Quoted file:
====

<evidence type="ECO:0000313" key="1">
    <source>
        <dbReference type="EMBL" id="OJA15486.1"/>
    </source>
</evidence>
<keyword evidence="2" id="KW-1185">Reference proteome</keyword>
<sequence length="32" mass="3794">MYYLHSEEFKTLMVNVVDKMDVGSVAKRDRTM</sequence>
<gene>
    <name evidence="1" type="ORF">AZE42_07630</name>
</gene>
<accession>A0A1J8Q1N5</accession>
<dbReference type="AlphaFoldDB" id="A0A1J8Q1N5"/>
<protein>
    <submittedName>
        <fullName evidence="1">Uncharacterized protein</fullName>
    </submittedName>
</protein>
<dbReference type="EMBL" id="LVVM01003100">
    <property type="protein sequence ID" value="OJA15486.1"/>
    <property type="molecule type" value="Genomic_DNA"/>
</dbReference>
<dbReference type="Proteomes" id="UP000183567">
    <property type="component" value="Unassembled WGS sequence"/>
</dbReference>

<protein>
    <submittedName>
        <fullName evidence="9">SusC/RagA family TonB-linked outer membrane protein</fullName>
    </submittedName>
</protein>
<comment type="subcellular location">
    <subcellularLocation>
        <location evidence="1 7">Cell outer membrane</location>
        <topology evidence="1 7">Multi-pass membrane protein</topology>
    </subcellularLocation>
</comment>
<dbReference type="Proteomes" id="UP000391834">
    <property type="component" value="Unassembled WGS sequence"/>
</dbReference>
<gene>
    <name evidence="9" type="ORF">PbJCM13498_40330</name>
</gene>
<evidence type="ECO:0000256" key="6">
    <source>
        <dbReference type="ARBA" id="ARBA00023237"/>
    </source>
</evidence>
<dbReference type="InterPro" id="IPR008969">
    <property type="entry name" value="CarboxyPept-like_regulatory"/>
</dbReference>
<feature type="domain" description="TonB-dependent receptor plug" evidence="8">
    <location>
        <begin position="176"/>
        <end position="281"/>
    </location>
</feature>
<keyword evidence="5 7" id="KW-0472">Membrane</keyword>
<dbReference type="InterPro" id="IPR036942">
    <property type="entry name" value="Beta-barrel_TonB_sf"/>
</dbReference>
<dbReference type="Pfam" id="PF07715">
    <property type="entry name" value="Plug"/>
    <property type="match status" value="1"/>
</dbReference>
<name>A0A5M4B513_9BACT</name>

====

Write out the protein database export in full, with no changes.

<evidence type="ECO:0000313" key="1">
    <source>
        <dbReference type="EMBL" id="OJA15486.1"/>
    </source>
</evidence>
<keyword evidence="2" id="KW-1185">Reference proteome</keyword>
<sequence length="32" mass="3794">MYYLHSEEFKTLMVNVVDKMDVGSVAKRDRTM</sequence>
<gene>
    <name evidence="1" type="ORF">AZE42_07630</name>
</gene>
<accession>A0A1J8Q1N5</accession>
<dbReference type="AlphaFoldDB" id="A0A1J8Q1N5"/>
<protein>
    <submittedName>
        <fullName evidence="1">Uncharacterized protein</fullName>
    </submittedName>
</protein>
<dbReference type="EMBL" id="LVVM01003100">
    <property type="protein sequence ID" value="OJA15486.1"/>
    <property type="molecule type" value="Genomic_DNA"/>
</dbReference>
<dbReference type="Proteomes" id="UP000183567">
    <property type="component" value="Unassembled WGS sequence"/>
</dbReference>

<protein>
    <submittedName>
        <fullName evidence="9">SusC/RagA family TonB-linked outer membrane protein</fullName>
    </submittedName>
</protein>
<comment type="subcellular location">
    <subcellularLocation>
        <location evidence="1 7">Cell outer membrane</location>
        <topology evidence="1 7">Multi-pass membrane protein</topology>
    </subcellularLocation>
</comment>
<dbReference type="Proteomes" id="UP000391834">
    <property type="component" value="Unassembled WGS sequence"/>
</dbReference>
<gene>
    <name evidence="9" type="ORF">PbJCM13498_40330</name>
</gene>
<evidence type="ECO:0000256" key="6">
    <source>
        <dbReference type="ARBA" id="ARBA00023237"/>
    </source>
</evidence>
<dbReference type="InterPro" id="IPR008969">
    <property type="entry name" value="CarboxyPept-like_regulatory"/>
</dbReference>
<feature type="domain" description="TonB-dependent receptor plug" evidence="8">
    <location>
        <begin position="176"/>
        <end position="281"/>
    </location>
</feature>
<keyword evidence="5 7" id="KW-0472">Membrane</keyword>
<dbReference type="InterPro" id="IPR036942">
    <property type="entry name" value="Beta-barrel_TonB_sf"/>
</dbReference>
<dbReference type="Pfam" id="PF07715">
    <property type="entry name" value="Plug"/>
    <property type="match status" value="1"/>
</dbReference>
<name>A0A5M4B513_9BACT</name>